Whether a developer is required to obtain a contractor license to enter into a development management agreement ("DMA") must be viewed through a state-specific (and in some instances, a county- and/or municipality-specific) lens. The short answer is … it depends.
This question is of particular importance in Washington since contractors can sue owners to recover compensation or for breach of contract only "if the contractor is properly registered, and the contractor holds the burden to allege and prove their registration." Coronado v. Orona, 137 Wash. App. 308, 311, 153 P.3d 217 (2007).
Under RCW 18.27.010(1)(a), a contractor includes any "person, firm, corporation, or other entity who or which, in the pursuit of an independent business undertakes to, or offers to undertake, or submits a bid to, construct, alter, repair, add to, subtract from, improve, develop, move, wreck, or demolish any building, highway, road, railroad, excavation or other structure, project, development, or improvement attached to real estate or to do any part thereof including the installation of carpeting or other floor covering, the erection of scaffolding or other structures or works in connection therewith, the installation or repair of roofing or siding, performing tree removal services, or cabinet or similar installation; or, who, to do similar work upon his or her own property, employs members of more than one trade upon a single job or project or under a single building permit except as otherwise provided in this chapter." (emphasis added). Although the definition specifically includes persons who "develop," the analysis does not end there. Further, section (1)(b) also defines a contractor as "a consultant acting as a general contractor."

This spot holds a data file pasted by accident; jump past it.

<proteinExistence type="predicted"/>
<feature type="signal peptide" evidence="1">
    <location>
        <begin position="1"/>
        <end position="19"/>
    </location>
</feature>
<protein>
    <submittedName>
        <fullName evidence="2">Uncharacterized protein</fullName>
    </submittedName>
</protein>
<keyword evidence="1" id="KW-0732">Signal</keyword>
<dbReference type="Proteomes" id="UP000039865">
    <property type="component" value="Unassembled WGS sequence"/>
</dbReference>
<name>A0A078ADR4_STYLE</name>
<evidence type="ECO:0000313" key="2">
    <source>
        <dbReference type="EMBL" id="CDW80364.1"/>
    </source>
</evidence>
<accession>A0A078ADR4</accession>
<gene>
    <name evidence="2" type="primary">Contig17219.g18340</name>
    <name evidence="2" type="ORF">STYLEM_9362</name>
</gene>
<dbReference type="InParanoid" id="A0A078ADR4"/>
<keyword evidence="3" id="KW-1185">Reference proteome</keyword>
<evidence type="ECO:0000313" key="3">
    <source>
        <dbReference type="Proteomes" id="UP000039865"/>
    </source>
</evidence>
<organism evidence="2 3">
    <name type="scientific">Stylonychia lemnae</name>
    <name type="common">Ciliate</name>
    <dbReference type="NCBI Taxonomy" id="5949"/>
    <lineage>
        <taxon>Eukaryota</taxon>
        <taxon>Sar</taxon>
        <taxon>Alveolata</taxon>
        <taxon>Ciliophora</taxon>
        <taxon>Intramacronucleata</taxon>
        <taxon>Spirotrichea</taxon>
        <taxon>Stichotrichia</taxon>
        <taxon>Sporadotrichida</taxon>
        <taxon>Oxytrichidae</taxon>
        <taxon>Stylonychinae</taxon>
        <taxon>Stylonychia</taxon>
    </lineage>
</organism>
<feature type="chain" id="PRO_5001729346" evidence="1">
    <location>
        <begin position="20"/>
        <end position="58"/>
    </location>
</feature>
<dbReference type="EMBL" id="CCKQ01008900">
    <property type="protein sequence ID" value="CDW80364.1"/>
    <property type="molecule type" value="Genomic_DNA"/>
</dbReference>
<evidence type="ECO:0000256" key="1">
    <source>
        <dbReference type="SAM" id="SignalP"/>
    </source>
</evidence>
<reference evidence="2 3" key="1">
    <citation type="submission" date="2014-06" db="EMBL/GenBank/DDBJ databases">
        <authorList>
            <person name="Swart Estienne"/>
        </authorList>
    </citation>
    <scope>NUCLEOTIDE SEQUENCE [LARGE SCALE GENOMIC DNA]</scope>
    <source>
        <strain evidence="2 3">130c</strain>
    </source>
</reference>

RCW 18.27.010(1)(c) also includes as a contractor "any person, firm, corporation, or other entity covered by this subsection (1), whether or not registered as required under this chapter or who are otherwise required to be registered or licensed by law, who offer to sell their property without occupying or using the structures, projects, developments, or improvements for more than one year from the date the structure, project, development, or improvement was substantially completed or abandoned. A person, firm, corporation, or other entity is not a contractor under this subsection (1)(c) if the person, firm, corporation, or other entity contracts with a registered general contractor and does not superintend the work." (emphasis added).
Based on RCW 18.27.010(1)(c), the analysis here is whether a development manager is overseeing or "superintend[ing]" the work. Generally speaking, development managers affirmatively oversee the work covered by a DMA, regardless of whether they hired a licensed general contractor. Even if the development manager is not explicitly required to "superintend" the project in its DMA, it is likely that an "at-risk" development manager would be considered a "consultant acting like a general contractor" under the 1(b) definition of "contractor."
Lastly, Washington courts have construed the statute liberally, holding that the "legislature's choice to include not only those who are engaged in the business of contracting but also those acting in the capacity of a contractor indicates the legislature's intent to capture those who do the type of work described under .010(1)(a) both formally and informally." Dobson v. Archibald, 523 P.3d 1190, 1194 (Wash. 2023).
Thus, when entering into a DMA in Washington state, it is important to ensure that a developer is not completing any work that falls under RCW 18.27.010, particularly superintending the work, unless the developer obtains a contractor license.